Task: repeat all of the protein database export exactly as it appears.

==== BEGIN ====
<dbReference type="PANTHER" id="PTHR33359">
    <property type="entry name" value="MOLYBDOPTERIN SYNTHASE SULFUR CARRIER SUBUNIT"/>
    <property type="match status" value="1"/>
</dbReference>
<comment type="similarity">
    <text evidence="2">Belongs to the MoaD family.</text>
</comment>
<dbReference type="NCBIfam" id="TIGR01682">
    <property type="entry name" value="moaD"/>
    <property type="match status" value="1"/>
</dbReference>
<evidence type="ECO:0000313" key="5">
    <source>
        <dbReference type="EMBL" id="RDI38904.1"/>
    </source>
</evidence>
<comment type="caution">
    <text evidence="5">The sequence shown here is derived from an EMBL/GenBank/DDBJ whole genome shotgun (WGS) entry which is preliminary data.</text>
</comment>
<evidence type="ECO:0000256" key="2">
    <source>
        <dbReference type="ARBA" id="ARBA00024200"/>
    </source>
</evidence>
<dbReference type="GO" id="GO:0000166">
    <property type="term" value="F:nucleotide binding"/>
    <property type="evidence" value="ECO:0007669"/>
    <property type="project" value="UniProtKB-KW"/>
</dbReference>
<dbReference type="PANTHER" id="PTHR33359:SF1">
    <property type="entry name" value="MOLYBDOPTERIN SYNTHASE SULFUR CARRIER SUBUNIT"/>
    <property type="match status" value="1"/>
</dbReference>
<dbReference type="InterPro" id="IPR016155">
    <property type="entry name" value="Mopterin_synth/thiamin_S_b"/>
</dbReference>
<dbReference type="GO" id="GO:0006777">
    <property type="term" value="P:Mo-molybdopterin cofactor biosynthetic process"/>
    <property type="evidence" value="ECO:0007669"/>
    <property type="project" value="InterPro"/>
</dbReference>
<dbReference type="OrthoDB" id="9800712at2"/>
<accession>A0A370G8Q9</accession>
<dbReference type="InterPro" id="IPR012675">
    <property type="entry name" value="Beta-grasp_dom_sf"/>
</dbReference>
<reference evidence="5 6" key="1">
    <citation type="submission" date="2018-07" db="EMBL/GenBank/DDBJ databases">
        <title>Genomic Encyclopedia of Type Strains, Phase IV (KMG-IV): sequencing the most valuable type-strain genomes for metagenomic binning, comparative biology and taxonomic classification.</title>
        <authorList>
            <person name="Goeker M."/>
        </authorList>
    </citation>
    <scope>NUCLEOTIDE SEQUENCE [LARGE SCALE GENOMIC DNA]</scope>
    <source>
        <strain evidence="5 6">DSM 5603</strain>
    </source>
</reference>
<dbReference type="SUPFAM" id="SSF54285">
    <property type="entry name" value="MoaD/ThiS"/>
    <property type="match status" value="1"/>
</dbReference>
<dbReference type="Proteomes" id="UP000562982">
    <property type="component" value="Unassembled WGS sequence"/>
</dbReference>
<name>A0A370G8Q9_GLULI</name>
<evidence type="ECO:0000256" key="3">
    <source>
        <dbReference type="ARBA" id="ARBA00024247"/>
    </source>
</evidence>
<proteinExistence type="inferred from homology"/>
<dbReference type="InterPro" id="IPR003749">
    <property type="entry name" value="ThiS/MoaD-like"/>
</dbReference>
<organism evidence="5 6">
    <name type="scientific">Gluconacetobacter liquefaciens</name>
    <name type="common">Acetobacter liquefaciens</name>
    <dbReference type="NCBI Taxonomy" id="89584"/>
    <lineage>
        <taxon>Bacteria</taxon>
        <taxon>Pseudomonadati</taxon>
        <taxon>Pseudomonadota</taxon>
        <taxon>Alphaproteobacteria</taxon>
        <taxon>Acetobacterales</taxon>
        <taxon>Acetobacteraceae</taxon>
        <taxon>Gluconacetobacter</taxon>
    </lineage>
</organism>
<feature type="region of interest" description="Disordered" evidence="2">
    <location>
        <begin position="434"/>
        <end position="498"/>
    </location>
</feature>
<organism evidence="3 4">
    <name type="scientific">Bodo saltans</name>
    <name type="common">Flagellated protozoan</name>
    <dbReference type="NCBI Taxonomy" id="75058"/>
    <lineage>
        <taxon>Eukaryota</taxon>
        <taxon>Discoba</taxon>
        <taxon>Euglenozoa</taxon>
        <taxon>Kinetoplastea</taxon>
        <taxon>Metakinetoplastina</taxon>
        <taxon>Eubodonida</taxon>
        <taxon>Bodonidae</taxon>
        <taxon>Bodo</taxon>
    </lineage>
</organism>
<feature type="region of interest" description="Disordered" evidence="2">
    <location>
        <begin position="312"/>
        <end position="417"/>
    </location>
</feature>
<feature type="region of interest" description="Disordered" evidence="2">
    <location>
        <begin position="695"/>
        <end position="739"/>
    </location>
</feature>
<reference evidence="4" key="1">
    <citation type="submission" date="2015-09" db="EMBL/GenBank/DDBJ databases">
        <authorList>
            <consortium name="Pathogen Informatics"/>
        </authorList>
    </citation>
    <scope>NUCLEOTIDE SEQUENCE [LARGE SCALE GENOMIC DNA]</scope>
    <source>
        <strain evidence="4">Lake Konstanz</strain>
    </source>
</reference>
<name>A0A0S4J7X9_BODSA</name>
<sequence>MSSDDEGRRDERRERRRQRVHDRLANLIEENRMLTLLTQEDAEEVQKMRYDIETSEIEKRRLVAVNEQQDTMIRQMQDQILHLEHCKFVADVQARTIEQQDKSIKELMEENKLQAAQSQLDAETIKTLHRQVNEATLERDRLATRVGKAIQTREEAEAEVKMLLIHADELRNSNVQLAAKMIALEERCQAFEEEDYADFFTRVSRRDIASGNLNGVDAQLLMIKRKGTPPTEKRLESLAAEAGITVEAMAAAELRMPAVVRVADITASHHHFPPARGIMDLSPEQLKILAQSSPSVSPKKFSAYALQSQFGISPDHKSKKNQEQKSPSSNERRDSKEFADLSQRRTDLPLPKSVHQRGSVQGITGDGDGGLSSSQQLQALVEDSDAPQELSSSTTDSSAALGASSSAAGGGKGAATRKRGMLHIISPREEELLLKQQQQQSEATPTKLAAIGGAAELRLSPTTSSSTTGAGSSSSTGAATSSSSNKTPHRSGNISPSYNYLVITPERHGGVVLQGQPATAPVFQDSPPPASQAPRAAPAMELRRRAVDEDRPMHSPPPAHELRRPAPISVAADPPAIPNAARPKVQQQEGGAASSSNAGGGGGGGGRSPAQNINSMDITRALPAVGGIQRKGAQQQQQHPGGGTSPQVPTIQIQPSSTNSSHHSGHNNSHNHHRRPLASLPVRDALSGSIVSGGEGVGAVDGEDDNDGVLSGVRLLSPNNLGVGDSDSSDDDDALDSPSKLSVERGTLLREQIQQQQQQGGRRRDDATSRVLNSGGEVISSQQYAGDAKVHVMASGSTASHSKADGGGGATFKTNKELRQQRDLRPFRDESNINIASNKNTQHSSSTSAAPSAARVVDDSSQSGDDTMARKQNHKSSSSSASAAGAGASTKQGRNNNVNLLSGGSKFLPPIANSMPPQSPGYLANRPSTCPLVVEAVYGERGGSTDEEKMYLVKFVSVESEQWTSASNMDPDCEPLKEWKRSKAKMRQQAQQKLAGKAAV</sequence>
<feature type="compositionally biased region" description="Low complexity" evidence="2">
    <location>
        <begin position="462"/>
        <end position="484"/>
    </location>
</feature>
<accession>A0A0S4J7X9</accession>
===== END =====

<dbReference type="PANTHER" id="PTHR33359">
    <property type="entry name" value="MOLYBDOPTERIN SYNTHASE SULFUR CARRIER SUBUNIT"/>
    <property type="match status" value="1"/>
</dbReference>
<comment type="similarity">
    <text evidence="2">Belongs to the MoaD family.</text>
</comment>
<dbReference type="NCBIfam" id="TIGR01682">
    <property type="entry name" value="moaD"/>
    <property type="match status" value="1"/>
</dbReference>
<evidence type="ECO:0000313" key="5">
    <source>
        <dbReference type="EMBL" id="RDI38904.1"/>
    </source>
</evidence>
<comment type="caution">
    <text evidence="5">The sequence shown here is derived from an EMBL/GenBank/DDBJ whole genome shotgun (WGS) entry which is preliminary data.</text>
</comment>
<evidence type="ECO:0000256" key="2">
    <source>
        <dbReference type="ARBA" id="ARBA00024200"/>
    </source>
</evidence>
<dbReference type="GO" id="GO:0000166">
    <property type="term" value="F:nucleotide binding"/>
    <property type="evidence" value="ECO:0007669"/>
    <property type="project" value="UniProtKB-KW"/>
</dbReference>
<dbReference type="PANTHER" id="PTHR33359:SF1">
    <property type="entry name" value="MOLYBDOPTERIN SYNTHASE SULFUR CARRIER SUBUNIT"/>
    <property type="match status" value="1"/>
</dbReference>
<dbReference type="InterPro" id="IPR016155">
    <property type="entry name" value="Mopterin_synth/thiamin_S_b"/>
</dbReference>
<dbReference type="GO" id="GO:0006777">
    <property type="term" value="P:Mo-molybdopterin cofactor biosynthetic process"/>
    <property type="evidence" value="ECO:0007669"/>
    <property type="project" value="InterPro"/>
</dbReference>
<dbReference type="OrthoDB" id="9800712at2"/>
<accession>A0A370G8Q9</accession>
<dbReference type="InterPro" id="IPR012675">
    <property type="entry name" value="Beta-grasp_dom_sf"/>
</dbReference>
<reference evidence="5 6" key="1">
    <citation type="submission" date="2018-07" db="EMBL/GenBank/DDBJ databases">
        <title>Genomic Encyclopedia of Type Strains, Phase IV (KMG-IV): sequencing the most valuable type-strain genomes for metagenomic binning, comparative biology and taxonomic classification.</title>
        <authorList>
            <person name="Goeker M."/>
        </authorList>
    </citation>
    <scope>NUCLEOTIDE SEQUENCE [LARGE SCALE GENOMIC DNA]</scope>
    <source>
        <strain evidence="5 6">DSM 5603</strain>
    </source>
</reference>
<dbReference type="SUPFAM" id="SSF54285">
    <property type="entry name" value="MoaD/ThiS"/>
    <property type="match status" value="1"/>
</dbReference>
<dbReference type="Proteomes" id="UP000562982">
    <property type="component" value="Unassembled WGS sequence"/>
</dbReference>
<name>A0A370G8Q9_GLULI</name>
<evidence type="ECO:0000256" key="3">
    <source>
        <dbReference type="ARBA" id="ARBA00024247"/>
    </source>
</evidence>
<proteinExistence type="inferred from homology"/>
<dbReference type="InterPro" id="IPR003749">
    <property type="entry name" value="ThiS/MoaD-like"/>
</dbReference>
<organism evidence="5 6">
    <name type="scientific">Gluconacetobacter liquefaciens</name>
    <name type="common">Acetobacter liquefaciens</name>
    <dbReference type="NCBI Taxonomy" id="89584"/>
    <lineage>
        <taxon>Bacteria</taxon>
        <taxon>Pseudomonadati</taxon>
        <taxon>Pseudomonadota</taxon>
        <taxon>Alphaproteobacteria</taxon>
        <taxon>Acetobacterales</taxon>
        <taxon>Acetobacteraceae</taxon>
        <taxon>Gluconacetobacter</taxon>
    </lineage>
</organism>
<feature type="region of interest" description="Disordered" evidence="2">
    <location>
        <begin position="434"/>
        <end position="498"/>
    </location>
</feature>
<organism evidence="3 4">
    <name type="scientific">Bodo saltans</name>
    <name type="common">Flagellated protozoan</name>
    <dbReference type="NCBI Taxonomy" id="75058"/>
    <lineage>
        <taxon>Eukaryota</taxon>
        <taxon>Discoba</taxon>
        <taxon>Euglenozoa</taxon>
        <taxon>Kinetoplastea</taxon>
        <taxon>Metakinetoplastina</taxon>
        <taxon>Eubodonida</taxon>
        <taxon>Bodonidae</taxon>
        <taxon>Bodo</taxon>
    </lineage>
</organism>
<feature type="region of interest" description="Disordered" evidence="2">
    <location>
        <begin position="312"/>
        <end position="417"/>
    </location>
</feature>
<feature type="region of interest" description="Disordered" evidence="2">
    <location>
        <begin position="695"/>
        <end position="739"/>
    </location>
</feature>
<reference evidence="4" key="1">
    <citation type="submission" date="2015-09" db="EMBL/GenBank/DDBJ databases">
        <authorList>
            <consortium name="Pathogen Informatics"/>
        </authorList>
    </citation>
    <scope>NUCLEOTIDE SEQUENCE [LARGE SCALE GENOMIC DNA]</scope>
    <source>
        <strain evidence="4">Lake Konstanz</strain>
    </source>
</reference>
<name>A0A0S4J7X9_BODSA</name>
<sequence>MSSDDEGRRDERRERRRQRVHDRLANLIEENRMLTLLTQEDAEEVQKMRYDIETSEIEKRRLVAVNEQQDTMIRQMQDQILHLEHCKFVADVQARTIEQQDKSIKELMEENKLQAAQSQLDAETIKTLHRQVNEATLERDRLATRVGKAIQTREEAEAEVKMLLIHADELRNSNVQLAAKMIALEERCQAFEEEDYADFFTRVSRRDIASGNLNGVDAQLLMIKRKGTPPTEKRLESLAAEAGITVEAMAAAELRMPAVVRVADITASHHHFPPARGIMDLSPEQLKILAQSSPSVSPKKFSAYALQSQFGISPDHKSKKNQEQKSPSSNERRDSKEFADLSQRRTDLPLPKSVHQRGSVQGITGDGDGGLSSSQQLQALVEDSDAPQELSSSTTDSSAALGASSSAAGGGKGAATRKRGMLHIISPREEELLLKQQQQQSEATPTKLAAIGGAAELRLSPTTSSSTTGAGSSSSTGAATSSSSNKTPHRSGNISPSYNYLVITPERHGGVVLQGQPATAPVFQDSPPPASQAPRAAPAMELRRRAVDEDRPMHSPPPAHELRRPAPISVAADPPAIPNAARPKVQQQEGGAASSSNAGGGGGGGGRSPAQNINSMDITRALPAVGGIQRKGAQQQQQHPGGGTSPQVPTIQIQPSSTNSSHHSGHNNSHNHHRRPLASLPVRDALSGSIVSGGEGVGAVDGEDDNDGVLSGVRLLSPNNLGVGDSDSSDDDDALDSPSKLSVERGTLLREQIQQQQQQGGRRRDDATSRVLNSGGEVISSQQYAGDAKVHVMASGSTASHSKADGGGGATFKTNKELRQQRDLRPFRDESNINIASNKNTQHSSSTSAAPSAARVVDDSSQSGDDTMARKQNHKSSSSSASAAGAGASTKQGRNNNVNLLSGGSKFLPPIANSMPPQSPGYLANRPSTCPLVVEAVYGERGGSTDEEKMYLVKFVSVESEQWTSASNMDPDCEPLKEWKRSKAKMRQQAQQKLAGKAAV</sequence>
<feature type="compositionally biased region" description="Low complexity" evidence="2">
    <location>
        <begin position="462"/>
        <end position="484"/>
    </location>
</feature>
<accession>A0A0S4J7X9</accession>